One Laptop Per Child designed its amazing XO laptop for children in the developing world. There, kids who might never know a school classroom can still gain an education through a cheap, durable, technological conduit to learning learning - a Constructionist methodology in a bright green computer.
But it's not only children that need an education. There is a whole other constituency that needs access to education and the skills that XO exposure can bring: prisoners. Erwin James, a former life sentence prisoner in the UK, and a Guardian columnist, says:
With ever increasing numbers of people in prison living with literacy and general educational deficiencies and overcrowding placing unprecedented demand on the ever limited resources of the prison system, never has there been a better time to provide prisoners with computers, in their cells, and to ensure fairness and equality, why not meet the cost?I completely agree with Erwin. Incarceration without retraining is just inviting released convicts to re-offend - they often have no other marketable skill or knowledge than the crime they were jailed for.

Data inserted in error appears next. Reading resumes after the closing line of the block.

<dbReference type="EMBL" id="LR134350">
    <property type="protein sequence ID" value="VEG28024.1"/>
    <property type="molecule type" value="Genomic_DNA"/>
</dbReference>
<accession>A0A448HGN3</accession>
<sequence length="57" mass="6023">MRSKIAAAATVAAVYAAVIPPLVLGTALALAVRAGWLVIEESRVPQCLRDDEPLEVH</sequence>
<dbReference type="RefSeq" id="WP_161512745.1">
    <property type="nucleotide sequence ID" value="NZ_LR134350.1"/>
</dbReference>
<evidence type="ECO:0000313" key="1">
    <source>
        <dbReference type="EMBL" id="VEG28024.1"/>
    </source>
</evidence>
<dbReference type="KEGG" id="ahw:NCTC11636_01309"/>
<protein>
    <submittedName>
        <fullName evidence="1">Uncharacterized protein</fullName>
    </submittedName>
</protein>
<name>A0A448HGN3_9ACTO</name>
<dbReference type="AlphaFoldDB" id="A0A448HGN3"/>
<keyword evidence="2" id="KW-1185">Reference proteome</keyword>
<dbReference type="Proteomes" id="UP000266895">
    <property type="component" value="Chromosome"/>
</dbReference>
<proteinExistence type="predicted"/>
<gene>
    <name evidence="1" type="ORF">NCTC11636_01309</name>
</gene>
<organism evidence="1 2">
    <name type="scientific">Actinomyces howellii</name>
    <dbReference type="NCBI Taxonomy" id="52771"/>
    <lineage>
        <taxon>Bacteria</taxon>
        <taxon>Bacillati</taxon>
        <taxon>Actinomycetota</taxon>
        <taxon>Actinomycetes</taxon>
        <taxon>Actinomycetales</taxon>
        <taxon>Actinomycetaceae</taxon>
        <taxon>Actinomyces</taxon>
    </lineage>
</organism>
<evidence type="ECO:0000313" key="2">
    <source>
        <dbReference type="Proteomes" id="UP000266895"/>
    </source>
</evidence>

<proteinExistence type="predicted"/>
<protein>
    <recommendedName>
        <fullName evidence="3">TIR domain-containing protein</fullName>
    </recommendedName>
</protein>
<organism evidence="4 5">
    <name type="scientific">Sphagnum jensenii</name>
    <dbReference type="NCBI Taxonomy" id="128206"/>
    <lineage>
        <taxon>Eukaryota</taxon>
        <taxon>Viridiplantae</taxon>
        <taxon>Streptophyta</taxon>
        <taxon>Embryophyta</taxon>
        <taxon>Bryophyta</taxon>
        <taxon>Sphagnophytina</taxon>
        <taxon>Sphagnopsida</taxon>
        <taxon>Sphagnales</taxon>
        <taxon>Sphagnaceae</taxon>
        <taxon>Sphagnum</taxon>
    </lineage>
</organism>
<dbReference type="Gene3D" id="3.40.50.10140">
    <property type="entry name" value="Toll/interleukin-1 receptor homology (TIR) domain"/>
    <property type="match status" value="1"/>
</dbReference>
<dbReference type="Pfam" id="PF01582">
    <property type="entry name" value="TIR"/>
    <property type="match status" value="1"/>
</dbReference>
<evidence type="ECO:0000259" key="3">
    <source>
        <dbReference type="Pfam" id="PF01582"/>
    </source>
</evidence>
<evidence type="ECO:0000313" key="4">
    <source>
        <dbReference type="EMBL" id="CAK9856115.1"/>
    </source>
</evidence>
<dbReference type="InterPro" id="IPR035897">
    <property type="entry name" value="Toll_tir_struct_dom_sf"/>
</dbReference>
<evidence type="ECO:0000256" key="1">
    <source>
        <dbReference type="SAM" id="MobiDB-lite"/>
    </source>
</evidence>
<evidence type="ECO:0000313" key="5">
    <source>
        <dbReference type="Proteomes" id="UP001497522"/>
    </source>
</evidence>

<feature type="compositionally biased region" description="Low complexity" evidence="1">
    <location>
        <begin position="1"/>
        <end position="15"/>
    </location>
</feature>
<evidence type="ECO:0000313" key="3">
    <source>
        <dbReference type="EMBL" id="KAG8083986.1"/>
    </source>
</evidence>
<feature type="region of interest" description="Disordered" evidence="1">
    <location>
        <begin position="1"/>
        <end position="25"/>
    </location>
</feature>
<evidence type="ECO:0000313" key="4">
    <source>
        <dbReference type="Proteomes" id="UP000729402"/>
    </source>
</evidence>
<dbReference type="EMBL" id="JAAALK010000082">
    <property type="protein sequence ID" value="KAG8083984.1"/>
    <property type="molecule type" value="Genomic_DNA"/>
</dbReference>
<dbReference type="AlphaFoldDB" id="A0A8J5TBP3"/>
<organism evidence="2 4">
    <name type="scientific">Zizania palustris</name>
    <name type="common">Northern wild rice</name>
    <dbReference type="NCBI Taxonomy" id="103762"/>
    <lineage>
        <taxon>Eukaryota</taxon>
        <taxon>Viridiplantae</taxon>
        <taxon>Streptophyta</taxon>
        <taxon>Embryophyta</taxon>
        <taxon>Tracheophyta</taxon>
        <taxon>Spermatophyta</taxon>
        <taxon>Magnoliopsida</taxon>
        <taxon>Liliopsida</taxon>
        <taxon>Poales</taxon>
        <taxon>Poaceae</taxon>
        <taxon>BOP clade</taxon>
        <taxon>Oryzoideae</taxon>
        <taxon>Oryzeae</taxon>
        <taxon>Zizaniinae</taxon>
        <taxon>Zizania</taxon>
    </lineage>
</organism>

It might not be popular with "the public" to begin with, but we could do worse than start a new prison initiative - the OLPP - One Laptop Per Prisoner. It would be much more constructive use of taxpayers money and prisoners' time than in-cell television and could change the direction of future penal philosophy.
With an XO laptop, each prisoner could be engaged in processes that can advance their ability to re-assimilate into society, from the technical skills of the basic technology to the social aspects learned through mesh networking. Add in learning activities around education, and everything from basic literacy and math to life skills and employment opportunities improve.
And for better or worse, the Washington Post reports that 2.2 million were in prison or jail in 2005, a decent target market for OLPC's sales efforts.